Understanding the correct pathophysiology is crucial to establishing the basis for appropriate treatment.
The Surviving Sepsis Campaign panel recently recommended that “mechanically ventilated patients with COVID-19 should be managed similarly to other patients with acute respiratory failure in the ICU.”
Yet, COVID-19 pneumonia, despite falling in most of the circumstances under the Berlin definition of ARDS, is a specific disease, whose distinctive features are severe hypoxemia often associated with near normal respiratory system compliance (more than 50% of the 150 patients measured by the authors and further confirmed by several colleagues in Northern Italy). This remarkable combination is almost never seen in severe ARDS. These severely hypoxemic patients despite sharing a single etiology (SARS-CoV-2) may present quite differently from one another: normally breathing (“silent” hypoxemia) or remarkably dyspneic; quite responsive to nitric oxide or not; deeply hypocapnic or normo/hypercapnic; and either responsive to prone position or not. Therefore, the same disease actually presents itself with impressive non-uniformity.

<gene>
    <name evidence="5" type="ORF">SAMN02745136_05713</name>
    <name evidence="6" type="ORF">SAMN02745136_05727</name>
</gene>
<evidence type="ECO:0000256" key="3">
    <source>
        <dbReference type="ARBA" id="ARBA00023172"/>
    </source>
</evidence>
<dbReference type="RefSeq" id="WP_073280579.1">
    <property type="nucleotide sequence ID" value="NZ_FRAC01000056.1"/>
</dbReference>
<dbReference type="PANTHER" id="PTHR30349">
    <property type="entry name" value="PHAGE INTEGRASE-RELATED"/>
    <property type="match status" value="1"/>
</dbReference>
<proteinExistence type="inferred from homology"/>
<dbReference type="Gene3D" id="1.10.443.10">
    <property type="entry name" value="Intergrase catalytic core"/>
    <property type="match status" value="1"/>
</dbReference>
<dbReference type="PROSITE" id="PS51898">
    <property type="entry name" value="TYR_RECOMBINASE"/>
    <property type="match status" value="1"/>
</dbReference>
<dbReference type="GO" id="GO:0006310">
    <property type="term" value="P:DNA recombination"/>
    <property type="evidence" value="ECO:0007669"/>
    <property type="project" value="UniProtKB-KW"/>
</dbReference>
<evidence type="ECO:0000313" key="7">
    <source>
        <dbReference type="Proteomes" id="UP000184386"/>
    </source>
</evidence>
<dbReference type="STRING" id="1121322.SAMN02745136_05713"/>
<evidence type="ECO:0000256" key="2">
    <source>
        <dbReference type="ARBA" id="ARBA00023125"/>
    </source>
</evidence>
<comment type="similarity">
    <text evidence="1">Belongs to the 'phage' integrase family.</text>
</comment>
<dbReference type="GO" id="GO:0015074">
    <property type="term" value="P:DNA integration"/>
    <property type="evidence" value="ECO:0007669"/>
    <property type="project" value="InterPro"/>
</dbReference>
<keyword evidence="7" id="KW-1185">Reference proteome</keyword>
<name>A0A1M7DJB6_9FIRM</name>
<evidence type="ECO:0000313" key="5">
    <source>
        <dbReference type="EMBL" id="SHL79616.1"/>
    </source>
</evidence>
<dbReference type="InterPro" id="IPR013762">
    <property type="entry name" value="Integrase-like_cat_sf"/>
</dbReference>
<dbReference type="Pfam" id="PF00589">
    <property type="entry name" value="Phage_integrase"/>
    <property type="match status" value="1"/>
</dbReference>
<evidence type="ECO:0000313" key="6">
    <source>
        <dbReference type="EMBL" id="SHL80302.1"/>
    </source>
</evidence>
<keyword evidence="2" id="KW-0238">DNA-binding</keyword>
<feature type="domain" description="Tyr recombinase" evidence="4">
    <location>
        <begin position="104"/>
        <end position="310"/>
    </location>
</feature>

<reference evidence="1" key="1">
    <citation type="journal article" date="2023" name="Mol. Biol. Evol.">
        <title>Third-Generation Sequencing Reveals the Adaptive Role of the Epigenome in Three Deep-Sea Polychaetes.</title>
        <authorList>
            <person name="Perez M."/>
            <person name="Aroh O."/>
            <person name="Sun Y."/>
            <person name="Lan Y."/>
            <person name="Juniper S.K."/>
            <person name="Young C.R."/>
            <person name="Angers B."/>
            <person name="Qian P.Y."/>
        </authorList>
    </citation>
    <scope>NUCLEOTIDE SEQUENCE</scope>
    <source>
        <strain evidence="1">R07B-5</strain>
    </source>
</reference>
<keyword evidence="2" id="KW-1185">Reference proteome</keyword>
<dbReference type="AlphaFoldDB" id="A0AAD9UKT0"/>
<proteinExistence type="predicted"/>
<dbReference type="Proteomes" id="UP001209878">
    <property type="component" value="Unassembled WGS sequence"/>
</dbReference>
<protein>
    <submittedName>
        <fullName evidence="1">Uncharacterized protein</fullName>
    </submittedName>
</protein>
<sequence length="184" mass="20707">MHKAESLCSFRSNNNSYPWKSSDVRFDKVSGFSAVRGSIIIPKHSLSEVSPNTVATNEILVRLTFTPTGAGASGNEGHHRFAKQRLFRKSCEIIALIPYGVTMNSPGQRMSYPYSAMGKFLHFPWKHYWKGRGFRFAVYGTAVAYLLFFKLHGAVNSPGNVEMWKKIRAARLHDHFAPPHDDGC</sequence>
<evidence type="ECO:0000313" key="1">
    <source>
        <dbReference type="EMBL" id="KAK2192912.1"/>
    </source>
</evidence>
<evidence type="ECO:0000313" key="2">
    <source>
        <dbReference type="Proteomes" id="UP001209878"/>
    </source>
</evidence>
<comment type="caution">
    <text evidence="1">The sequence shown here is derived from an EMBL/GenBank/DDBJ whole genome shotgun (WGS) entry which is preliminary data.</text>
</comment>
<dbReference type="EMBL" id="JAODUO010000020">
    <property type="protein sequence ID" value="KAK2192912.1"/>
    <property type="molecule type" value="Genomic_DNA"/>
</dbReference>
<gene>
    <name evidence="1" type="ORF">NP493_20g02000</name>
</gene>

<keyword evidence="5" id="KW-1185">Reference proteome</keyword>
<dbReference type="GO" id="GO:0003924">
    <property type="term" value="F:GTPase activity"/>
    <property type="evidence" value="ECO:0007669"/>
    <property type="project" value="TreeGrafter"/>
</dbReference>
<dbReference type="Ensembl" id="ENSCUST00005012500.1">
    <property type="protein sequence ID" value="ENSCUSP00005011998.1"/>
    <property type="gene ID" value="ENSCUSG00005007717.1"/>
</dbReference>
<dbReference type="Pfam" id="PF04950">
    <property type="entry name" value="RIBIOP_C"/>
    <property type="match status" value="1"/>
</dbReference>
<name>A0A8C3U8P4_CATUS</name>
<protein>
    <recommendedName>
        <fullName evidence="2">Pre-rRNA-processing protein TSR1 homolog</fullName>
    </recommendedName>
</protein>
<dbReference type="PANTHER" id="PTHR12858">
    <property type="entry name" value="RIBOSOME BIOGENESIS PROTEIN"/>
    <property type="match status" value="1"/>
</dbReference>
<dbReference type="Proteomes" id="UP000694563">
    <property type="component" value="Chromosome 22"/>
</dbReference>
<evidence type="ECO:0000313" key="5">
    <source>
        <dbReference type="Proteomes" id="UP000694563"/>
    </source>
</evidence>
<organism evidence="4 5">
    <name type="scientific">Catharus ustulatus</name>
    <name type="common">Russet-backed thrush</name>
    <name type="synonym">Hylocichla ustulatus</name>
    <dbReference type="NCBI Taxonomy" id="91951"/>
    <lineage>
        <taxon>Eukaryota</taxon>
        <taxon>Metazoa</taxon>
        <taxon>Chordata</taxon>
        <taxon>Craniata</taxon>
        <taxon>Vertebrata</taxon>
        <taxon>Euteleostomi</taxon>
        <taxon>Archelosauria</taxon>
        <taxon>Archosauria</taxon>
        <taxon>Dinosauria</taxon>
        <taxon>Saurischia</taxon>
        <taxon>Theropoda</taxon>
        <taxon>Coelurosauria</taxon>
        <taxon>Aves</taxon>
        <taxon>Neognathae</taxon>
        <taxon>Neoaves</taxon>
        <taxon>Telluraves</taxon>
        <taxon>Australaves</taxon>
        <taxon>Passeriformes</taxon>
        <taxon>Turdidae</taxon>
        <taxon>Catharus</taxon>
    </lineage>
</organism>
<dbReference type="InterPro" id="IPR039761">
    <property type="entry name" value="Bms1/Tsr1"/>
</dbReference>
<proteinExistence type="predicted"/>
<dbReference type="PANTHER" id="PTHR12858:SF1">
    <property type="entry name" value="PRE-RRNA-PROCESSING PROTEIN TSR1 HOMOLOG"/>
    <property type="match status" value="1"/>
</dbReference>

In conclusion, Type L and Type H patients are best identified by CT scan and are affected by different pathophysiological mechanisms. If not available, signs which are implicit in Type L and Type H definition could be used as surrogates: respiratory system elastance and recruitability. Understanding the correct pathophysiology is crucial to establishing the basis for appropriate treatment.
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